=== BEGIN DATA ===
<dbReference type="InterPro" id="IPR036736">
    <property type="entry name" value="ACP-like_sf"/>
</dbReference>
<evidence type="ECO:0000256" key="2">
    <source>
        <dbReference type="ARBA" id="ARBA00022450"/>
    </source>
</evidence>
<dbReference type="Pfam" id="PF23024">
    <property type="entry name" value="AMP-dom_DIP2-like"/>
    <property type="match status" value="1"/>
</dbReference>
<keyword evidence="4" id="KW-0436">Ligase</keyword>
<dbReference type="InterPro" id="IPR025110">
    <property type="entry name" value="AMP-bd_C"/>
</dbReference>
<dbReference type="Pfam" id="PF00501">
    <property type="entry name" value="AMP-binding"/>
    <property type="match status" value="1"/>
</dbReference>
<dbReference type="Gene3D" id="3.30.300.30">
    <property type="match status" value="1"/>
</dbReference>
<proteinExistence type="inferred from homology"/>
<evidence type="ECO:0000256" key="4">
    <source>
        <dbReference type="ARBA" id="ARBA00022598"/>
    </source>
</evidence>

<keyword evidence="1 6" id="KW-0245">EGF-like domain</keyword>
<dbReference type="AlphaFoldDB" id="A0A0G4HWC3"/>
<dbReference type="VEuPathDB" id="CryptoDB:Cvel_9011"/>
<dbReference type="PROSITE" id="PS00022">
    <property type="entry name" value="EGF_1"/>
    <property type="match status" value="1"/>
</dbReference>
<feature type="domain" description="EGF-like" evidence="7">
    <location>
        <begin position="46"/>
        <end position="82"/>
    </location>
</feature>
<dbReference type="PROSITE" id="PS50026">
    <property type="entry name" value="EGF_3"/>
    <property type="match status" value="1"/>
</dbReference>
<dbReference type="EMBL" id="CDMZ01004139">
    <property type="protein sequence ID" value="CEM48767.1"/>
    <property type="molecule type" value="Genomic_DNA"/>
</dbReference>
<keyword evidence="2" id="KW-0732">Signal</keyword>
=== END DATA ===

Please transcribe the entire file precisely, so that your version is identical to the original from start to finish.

<dbReference type="InterPro" id="IPR036736">
    <property type="entry name" value="ACP-like_sf"/>
</dbReference>
<evidence type="ECO:0000256" key="2">
    <source>
        <dbReference type="ARBA" id="ARBA00022450"/>
    </source>
</evidence>
<dbReference type="Pfam" id="PF23024">
    <property type="entry name" value="AMP-dom_DIP2-like"/>
    <property type="match status" value="1"/>
</dbReference>
<keyword evidence="4" id="KW-0436">Ligase</keyword>
<dbReference type="InterPro" id="IPR025110">
    <property type="entry name" value="AMP-bd_C"/>
</dbReference>
<dbReference type="Pfam" id="PF00501">
    <property type="entry name" value="AMP-binding"/>
    <property type="match status" value="1"/>
</dbReference>
<dbReference type="Gene3D" id="3.30.300.30">
    <property type="match status" value="1"/>
</dbReference>
<proteinExistence type="inferred from homology"/>
<evidence type="ECO:0000256" key="4">
    <source>
        <dbReference type="ARBA" id="ARBA00022598"/>
    </source>
</evidence>

<keyword evidence="1 6" id="KW-0245">EGF-like domain</keyword>
<dbReference type="AlphaFoldDB" id="A0A0G4HWC3"/>
<dbReference type="VEuPathDB" id="CryptoDB:Cvel_9011"/>
<dbReference type="PROSITE" id="PS00022">
    <property type="entry name" value="EGF_1"/>
    <property type="match status" value="1"/>
</dbReference>
<feature type="domain" description="EGF-like" evidence="7">
    <location>
        <begin position="46"/>
        <end position="82"/>
    </location>
</feature>
<dbReference type="PROSITE" id="PS50026">
    <property type="entry name" value="EGF_3"/>
    <property type="match status" value="1"/>
</dbReference>
<dbReference type="EMBL" id="CDMZ01004139">
    <property type="protein sequence ID" value="CEM48767.1"/>
    <property type="molecule type" value="Genomic_DNA"/>
</dbReference>
<keyword evidence="2" id="KW-0732">Signal</keyword>